The Oxford English Dictionary defines a “Utopia” as “[a] place, state, or condition ideally perfect in respect of politics, laws, customs, and conditions.” The original terms, of course, derives from Sir Thomas More’s 1516 book, Utopia, which describes how such a place would be run.
Today, when we talk about utopian spaces, we generally refer to safe-havens perfectly suited for people who have been given a raw deal by society. Early in Mormon history, Joseph Smith and his followers attempted to build utopian spaces in Ohio, Missouri, and Illinois. Later, Brigham Young and the pioneers tried again in Utah and its surrounding regions. In each case, the Saints tragically came up short.
Today, the Mormon utopian dream is a dream deferred, although remnants of it still exist prominently in practices like tithing, temple work, service, Church welfare, and home and visiting teaching. While these practices do much to ease the burdens of the persecuted and create a more utopian space, they are not perfect. Zion is yet to be redeemed.
In “realistic” fiction, utopian spaces occasionally pop up. For instance, in John Steinbeck’s classic Depression-era novel The Grapes of Wrath, the Joad family visits the Weedpatch Camp, an idyllic government-run haven for migrant workers in California. For the Joads, as well as for Steinbeck’s readers, the Weedpatch Camp presents the perfect remedy for the squalid living conditions, abuses, and exploitations that workers were then subjected to. The suggestion is that if there were more places like the Weedpatch Camp, families like the Joads would be able to stay together and survive.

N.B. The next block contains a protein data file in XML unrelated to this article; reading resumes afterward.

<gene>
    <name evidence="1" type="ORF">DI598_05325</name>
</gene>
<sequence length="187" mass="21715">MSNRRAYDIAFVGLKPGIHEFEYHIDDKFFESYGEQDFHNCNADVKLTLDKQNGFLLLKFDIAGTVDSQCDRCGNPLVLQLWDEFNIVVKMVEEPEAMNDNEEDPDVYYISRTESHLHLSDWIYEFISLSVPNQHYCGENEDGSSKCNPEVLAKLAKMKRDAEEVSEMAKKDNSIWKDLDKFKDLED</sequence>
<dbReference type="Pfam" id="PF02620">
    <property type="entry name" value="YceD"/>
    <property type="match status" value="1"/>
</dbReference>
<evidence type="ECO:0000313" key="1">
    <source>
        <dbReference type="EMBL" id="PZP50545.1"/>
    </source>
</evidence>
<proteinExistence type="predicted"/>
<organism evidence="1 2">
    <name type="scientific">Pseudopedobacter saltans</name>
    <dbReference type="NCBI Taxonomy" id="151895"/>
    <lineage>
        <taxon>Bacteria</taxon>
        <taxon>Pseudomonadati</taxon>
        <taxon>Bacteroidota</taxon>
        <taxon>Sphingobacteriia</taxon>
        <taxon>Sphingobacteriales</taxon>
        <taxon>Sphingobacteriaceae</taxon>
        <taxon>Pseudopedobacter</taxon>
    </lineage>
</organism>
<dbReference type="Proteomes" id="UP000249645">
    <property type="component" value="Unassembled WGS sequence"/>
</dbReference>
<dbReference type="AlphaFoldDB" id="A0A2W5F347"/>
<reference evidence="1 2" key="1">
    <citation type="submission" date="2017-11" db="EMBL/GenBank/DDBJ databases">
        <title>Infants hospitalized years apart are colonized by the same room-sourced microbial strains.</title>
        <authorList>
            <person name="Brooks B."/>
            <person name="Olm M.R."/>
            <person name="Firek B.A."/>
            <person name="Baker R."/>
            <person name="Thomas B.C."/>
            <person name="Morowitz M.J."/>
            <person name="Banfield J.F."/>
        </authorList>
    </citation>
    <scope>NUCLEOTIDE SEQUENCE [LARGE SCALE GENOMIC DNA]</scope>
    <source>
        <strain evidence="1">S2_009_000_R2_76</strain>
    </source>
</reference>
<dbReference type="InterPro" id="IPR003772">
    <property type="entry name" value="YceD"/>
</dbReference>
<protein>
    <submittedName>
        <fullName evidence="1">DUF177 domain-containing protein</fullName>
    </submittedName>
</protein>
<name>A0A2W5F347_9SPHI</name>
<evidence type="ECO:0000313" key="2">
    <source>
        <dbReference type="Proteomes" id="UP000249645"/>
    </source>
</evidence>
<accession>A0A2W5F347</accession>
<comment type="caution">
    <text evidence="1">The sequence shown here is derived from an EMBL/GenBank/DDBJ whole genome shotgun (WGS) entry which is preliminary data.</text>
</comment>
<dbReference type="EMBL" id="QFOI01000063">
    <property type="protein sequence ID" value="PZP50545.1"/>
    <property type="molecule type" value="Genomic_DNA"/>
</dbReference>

In many ways, the Weedpatch Camp episode injects much needed hope and idealism in an otherwise bleak novel. At the same time, however, something about Steinbeck’s depiction of it makes it seem a little too perfect and idyllic—and that kind of perfection is suspicious to me. As a reader, I’m happy that the Joads find a clean, safe place to stay for a while. But, at the same time, I also want a whole picture. What’s the other side to the Weedpatch Camp?
My point is this: perfect places don’t exist in this life—not since the days of Enoch, at least—and safe-havens are impermanent and not without dangers of their own. When we begin to believe otherwise, the pessimist in me says, we take our first steps toward disillusionment. I think this is true in real life and in realistic fiction. In my opinion, unproblematic utopian spaces in fiction are usually cop-outs, easy-outs for authors who wish to avoid complexity.
As Mormons, following the words of Lehi, we believe that nothing exists—at least for now—without opposition. Our goal for mortal life, therefore, is not to be rid of opposition, but to exist well despite of it. This means that everything we do or are, every space we make, will be imperfect, subject to dissolution. Real spaces are flawed.
Although I recognize that writers often use utopian spaces powerfully in fiction, particularly in political works, I think realistic Mormon fiction ought to avoid them—especially when they’re meant to be uniquely Mormon. Otherwise, it runs the risk of becoming the worst kind of fiction—propaganda that seeks to “pacify, and lull [readers] away into carnal security,” leading them to believe either that “All is well in Zion” or that “All is Well but in Zion.” I’ve read Mormon fiction of both types.
Besides, I think the longing and striving for Utopia or Zion is far more interesting than the achievement of it–at least in fiction. The Bellamysian Utopia at the end of Added Upon is nice, and fascinating in a lot of ways, but not as compelling as the flawed utopian efforts depicted in novels like Virginia Sorensen’s A Little Lower than the Angels and Margaret Young’s Salvador.
Note: A slightly shorter, slightly different version of this post appeared about a year ago on my personal Mormon literature blog.